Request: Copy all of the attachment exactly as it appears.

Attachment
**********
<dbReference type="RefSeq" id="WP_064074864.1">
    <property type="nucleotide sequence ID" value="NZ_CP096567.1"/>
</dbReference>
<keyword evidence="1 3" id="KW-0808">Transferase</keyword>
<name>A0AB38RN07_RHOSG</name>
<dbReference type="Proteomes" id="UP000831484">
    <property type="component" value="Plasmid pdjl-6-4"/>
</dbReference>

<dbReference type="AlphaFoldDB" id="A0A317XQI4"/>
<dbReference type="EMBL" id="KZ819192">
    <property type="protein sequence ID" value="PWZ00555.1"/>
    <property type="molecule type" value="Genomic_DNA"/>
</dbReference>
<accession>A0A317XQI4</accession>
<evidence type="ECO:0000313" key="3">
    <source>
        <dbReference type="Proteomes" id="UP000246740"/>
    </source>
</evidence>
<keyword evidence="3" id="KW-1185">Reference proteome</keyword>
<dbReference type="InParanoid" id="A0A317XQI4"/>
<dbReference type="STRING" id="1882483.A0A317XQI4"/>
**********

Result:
<dbReference type="RefSeq" id="WP_064074864.1">
    <property type="nucleotide sequence ID" value="NZ_CP096567.1"/>
</dbReference>
<keyword evidence="1 3" id="KW-0808">Transferase</keyword>
<name>A0AB38RN07_RHOSG</name>
<dbReference type="Proteomes" id="UP000831484">
    <property type="component" value="Plasmid pdjl-6-4"/>
</dbReference>

<dbReference type="AlphaFoldDB" id="A0A317XQI4"/>
<dbReference type="EMBL" id="KZ819192">
    <property type="protein sequence ID" value="PWZ00555.1"/>
    <property type="molecule type" value="Genomic_DNA"/>
</dbReference>
<accession>A0A317XQI4</accession>
<evidence type="ECO:0000313" key="3">
    <source>
        <dbReference type="Proteomes" id="UP000246740"/>
    </source>
</evidence>
<keyword evidence="3" id="KW-1185">Reference proteome</keyword>
<dbReference type="InParanoid" id="A0A317XQI4"/>
<dbReference type="STRING" id="1882483.A0A317XQI4"/>